Clarke was, usually, the heaviest man in the All Black team, and weighed up to 111kg. With his bulk, he was bound to suffer injuries and, towards the end of his career, he did have to miss a few matches.
There were always question marks about his ability to get down to the ball on the ground, to run fast enough to cut off opposing wingers, and to keep a New Zealand backline movement flowing.
But with Clarke, appearances could be deceptive. He was a talented ball player; he was a good pace bowler who played first-class cricket from 1951-63. At 1.88m he brought the ball down from a good height and had plenty of stamina.
Clarke scored eight tries for New Zealand and didn't concede much at all on defence.
Whineray, who captained him in all but six of his 31 tests, said: "On the field he was like a huge energy force behind you. Even when he missed a kick, it could have a devastating effect on the opposition.
"He could kick them from his own 10-yard line, and we'd find opposition hookers were afraid to move, and that loose forwards would stay attached to scrums. He inhibited the whole opposition."
Clarke was born in Pihama, Taranaki, in 1933. When he was about 10, his family moved to Waikato. He was always big for his age and actually played netball for two seasons when no age-group rugby teams could accommodate his size.
He served notice of his rugby ability as early as 1951 when, aged 17, he lifted two penalties from the mud at Rugby Park, Whangarei, to help Waikato wrest the Ranfurly Shield from North Auckland.
Once he established his test place, he was never dropped.
His deputy for five seasons, Wellington's Mick Williment, had no qualms with sitting on the bench: "He was a fantastic player, he had so much confidence and inspired a team. I never for a moment felt anyone but Don Clarke should be the All Black fullback."
Clarke came from a rugby-playing family. On one famous occasion, against Thames Valley in 1961, five brothers -- Don, Ian, Doug, Brian and Graeme -- played for Waikato.
Ian, who died in 1997 aged 66, played 83 matches including 24 tests for the All Blacks, starting his career three years ahead of Don.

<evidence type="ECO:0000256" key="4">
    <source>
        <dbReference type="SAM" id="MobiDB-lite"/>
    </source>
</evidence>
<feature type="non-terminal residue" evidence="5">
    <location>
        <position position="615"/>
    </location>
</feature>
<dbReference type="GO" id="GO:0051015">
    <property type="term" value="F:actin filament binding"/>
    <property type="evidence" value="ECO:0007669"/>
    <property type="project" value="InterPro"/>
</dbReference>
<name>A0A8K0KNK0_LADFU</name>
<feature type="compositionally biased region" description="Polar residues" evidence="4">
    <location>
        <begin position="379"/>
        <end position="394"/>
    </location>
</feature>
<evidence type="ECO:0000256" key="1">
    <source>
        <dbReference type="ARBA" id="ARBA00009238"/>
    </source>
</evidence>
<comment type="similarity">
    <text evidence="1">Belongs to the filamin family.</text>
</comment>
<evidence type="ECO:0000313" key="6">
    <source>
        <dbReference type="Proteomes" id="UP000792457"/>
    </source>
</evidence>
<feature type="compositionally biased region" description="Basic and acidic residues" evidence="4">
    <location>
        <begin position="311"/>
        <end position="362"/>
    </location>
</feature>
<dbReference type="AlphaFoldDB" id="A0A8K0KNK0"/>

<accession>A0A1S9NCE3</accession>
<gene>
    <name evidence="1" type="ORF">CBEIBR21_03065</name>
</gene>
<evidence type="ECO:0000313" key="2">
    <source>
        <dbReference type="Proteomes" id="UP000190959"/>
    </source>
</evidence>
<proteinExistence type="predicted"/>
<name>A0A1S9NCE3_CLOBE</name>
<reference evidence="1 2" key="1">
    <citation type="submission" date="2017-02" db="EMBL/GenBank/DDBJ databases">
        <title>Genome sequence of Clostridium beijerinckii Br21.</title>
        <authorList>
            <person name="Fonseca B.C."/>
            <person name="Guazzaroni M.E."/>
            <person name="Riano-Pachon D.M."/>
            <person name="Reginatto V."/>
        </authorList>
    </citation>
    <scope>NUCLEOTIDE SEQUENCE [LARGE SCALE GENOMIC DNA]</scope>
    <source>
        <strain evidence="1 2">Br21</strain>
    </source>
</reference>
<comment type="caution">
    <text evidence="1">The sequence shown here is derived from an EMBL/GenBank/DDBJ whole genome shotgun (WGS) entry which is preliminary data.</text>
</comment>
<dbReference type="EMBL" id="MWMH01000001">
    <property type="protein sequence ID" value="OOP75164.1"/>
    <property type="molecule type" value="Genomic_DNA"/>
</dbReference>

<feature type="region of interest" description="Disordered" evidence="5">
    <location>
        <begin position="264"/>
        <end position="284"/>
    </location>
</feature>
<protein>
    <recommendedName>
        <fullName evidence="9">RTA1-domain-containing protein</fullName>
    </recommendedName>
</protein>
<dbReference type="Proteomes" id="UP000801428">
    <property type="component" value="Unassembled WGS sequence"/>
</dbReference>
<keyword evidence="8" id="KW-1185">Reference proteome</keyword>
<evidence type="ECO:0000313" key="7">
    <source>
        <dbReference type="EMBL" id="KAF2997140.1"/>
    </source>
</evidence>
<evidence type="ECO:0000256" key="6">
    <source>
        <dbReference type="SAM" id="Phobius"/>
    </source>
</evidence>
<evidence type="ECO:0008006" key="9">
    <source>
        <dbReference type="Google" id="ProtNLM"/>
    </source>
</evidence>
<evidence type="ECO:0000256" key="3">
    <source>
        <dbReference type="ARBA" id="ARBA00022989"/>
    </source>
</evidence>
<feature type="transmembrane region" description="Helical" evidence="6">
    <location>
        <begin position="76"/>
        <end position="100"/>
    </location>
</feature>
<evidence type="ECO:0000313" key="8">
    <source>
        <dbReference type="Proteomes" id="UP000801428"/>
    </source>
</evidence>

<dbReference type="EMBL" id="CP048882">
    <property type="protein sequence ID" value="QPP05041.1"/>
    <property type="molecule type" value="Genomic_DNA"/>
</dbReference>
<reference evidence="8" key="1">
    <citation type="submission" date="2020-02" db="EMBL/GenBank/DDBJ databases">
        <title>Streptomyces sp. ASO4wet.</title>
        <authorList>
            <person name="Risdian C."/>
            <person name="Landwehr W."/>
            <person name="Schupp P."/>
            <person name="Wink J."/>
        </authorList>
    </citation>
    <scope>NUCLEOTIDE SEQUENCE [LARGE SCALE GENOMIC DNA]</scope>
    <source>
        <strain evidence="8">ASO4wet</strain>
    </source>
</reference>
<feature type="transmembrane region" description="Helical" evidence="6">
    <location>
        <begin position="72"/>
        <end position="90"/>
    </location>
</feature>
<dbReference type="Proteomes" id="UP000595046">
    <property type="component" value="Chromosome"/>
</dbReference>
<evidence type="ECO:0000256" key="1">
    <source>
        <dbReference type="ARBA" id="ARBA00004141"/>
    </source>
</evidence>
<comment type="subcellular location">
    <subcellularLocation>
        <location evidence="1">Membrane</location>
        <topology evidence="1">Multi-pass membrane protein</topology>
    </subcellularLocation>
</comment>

Ian's death was incorporated in a tragic period of Clarke's life -- he was also involved in a road smash where his ute was crushed by a 15-tonne truck.
Restricted movement and ever-present pins and needles in both arms was the legacy of an accident which "left a huge hole in his life" by prematurely ending his ability to play golf.
Some thought Clarke could be arrogant, but team-mates disagreed and insisted there was no one who cared more about his side. What it was, they said, was tremendous enthusiasm.
Clarke's effect on rugby can be gauged by the fact that when he was in his prime many called for points for penalties to be reduced.
He laughed about that.
"What must they be saying now? In my day, if I ever had more than eight kicks at goal, it would be a shock.
"Grant Fox and these modern fellows have unbelievable accuracy, no two ways about that. But I'd have loved to have as many kicks as they get."
Also, the different conditions make comparisons impossible between kickers of different eras.
"Grounds today don't retain water. Even after days of rain, they are playable. You don't often see a sea of mud. And I'd like to use the ball of today. They're so much lighter."
Another factor is that kickers now have tees for their place kicks.
"I once asked Gary Player what difference a tee for every fairway shot would make in golf, and he thought he'd be five shots a round better if he never played out of the rough. You could make the same comparison with kicking."
Clarke and Patsy made an emotional return to New Zealand in August last year for a reunion with 70 old team-mates at Eden Park.
As news of his illness spread, thousands of wellwishers posted messages on a dedicated website, a response that overwhelmed him.
Clarke remained an avid watcher of the sport, though he did lament the impact of professional fouls on the modern game, advocating a five-point penalty shot in front of the posts for serious infringements.